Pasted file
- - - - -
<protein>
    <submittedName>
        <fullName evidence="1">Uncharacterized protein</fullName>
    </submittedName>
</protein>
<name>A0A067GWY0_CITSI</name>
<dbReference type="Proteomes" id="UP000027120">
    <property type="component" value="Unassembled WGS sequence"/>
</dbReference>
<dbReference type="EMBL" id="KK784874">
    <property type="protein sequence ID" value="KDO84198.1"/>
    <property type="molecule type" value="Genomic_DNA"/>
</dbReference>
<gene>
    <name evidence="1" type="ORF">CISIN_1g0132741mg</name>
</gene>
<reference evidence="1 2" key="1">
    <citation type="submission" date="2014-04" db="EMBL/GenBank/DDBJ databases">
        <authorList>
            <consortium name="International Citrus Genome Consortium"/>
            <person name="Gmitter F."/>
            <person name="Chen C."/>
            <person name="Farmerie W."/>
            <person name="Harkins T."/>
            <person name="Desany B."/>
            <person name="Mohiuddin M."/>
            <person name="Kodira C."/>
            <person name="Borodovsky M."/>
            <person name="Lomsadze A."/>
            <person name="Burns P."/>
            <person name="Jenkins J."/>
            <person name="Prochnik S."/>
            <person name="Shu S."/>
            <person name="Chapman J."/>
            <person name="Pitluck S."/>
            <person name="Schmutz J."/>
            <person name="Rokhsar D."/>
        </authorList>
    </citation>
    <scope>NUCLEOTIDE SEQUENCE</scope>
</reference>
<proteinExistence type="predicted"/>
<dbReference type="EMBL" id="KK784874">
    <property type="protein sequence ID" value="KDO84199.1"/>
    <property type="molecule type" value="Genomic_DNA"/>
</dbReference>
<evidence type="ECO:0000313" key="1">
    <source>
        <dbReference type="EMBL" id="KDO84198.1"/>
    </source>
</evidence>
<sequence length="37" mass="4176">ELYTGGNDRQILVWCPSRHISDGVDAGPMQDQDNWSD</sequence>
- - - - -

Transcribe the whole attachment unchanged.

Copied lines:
<protein>
    <submittedName>
        <fullName evidence="1">Uncharacterized protein</fullName>
    </submittedName>
</protein>
<name>A0A067GWY0_CITSI</name>
<dbReference type="Proteomes" id="UP000027120">
    <property type="component" value="Unassembled WGS sequence"/>
</dbReference>
<dbReference type="EMBL" id="KK784874">
    <property type="protein sequence ID" value="KDO84198.1"/>
    <property type="molecule type" value="Genomic_DNA"/>
</dbReference>
<gene>
    <name evidence="1" type="ORF">CISIN_1g0132741mg</name>
</gene>
<reference evidence="1 2" key="1">
    <citation type="submission" date="2014-04" db="EMBL/GenBank/DDBJ databases">
        <authorList>
            <consortium name="International Citrus Genome Consortium"/>
            <person name="Gmitter F."/>
            <person name="Chen C."/>
            <person name="Farmerie W."/>
            <person name="Harkins T."/>
            <person name="Desany B."/>
            <person name="Mohiuddin M."/>
            <person name="Kodira C."/>
            <person name="Borodovsky M."/>
            <person name="Lomsadze A."/>
            <person name="Burns P."/>
            <person name="Jenkins J."/>
            <person name="Prochnik S."/>
            <person name="Shu S."/>
            <person name="Chapman J."/>
            <person name="Pitluck S."/>
            <person name="Schmutz J."/>
            <person name="Rokhsar D."/>
        </authorList>
    </citation>
    <scope>NUCLEOTIDE SEQUENCE</scope>
</reference>
<proteinExistence type="predicted"/>
<dbReference type="EMBL" id="KK784874">
    <property type="protein sequence ID" value="KDO84199.1"/>
    <property type="molecule type" value="Genomic_DNA"/>
</dbReference>
<evidence type="ECO:0000313" key="1">
    <source>
        <dbReference type="EMBL" id="KDO84198.1"/>
    </source>
</evidence>
<sequence length="37" mass="4176">ELYTGGNDRQILVWCPSRHISDGVDAGPMQDQDNWSD</sequence>